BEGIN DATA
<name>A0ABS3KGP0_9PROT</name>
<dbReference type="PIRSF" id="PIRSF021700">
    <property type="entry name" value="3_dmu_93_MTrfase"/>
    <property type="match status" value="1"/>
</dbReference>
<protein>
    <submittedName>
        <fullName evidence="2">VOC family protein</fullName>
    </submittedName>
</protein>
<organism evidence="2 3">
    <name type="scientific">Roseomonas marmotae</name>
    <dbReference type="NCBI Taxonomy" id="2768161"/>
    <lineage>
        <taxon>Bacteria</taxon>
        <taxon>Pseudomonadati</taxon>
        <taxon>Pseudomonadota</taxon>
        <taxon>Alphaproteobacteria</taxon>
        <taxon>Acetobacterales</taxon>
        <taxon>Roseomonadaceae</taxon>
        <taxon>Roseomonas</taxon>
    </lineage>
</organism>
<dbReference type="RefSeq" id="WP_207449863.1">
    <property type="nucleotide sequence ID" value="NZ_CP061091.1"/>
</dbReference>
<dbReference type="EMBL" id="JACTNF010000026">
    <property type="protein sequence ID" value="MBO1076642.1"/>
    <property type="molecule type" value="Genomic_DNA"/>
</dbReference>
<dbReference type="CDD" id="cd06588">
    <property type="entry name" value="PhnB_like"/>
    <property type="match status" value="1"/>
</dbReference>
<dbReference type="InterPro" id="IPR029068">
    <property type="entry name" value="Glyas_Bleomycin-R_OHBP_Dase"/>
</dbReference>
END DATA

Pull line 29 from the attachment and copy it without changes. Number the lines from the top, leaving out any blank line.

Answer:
    <property type="molecule type" value="Genomic_DNA"/>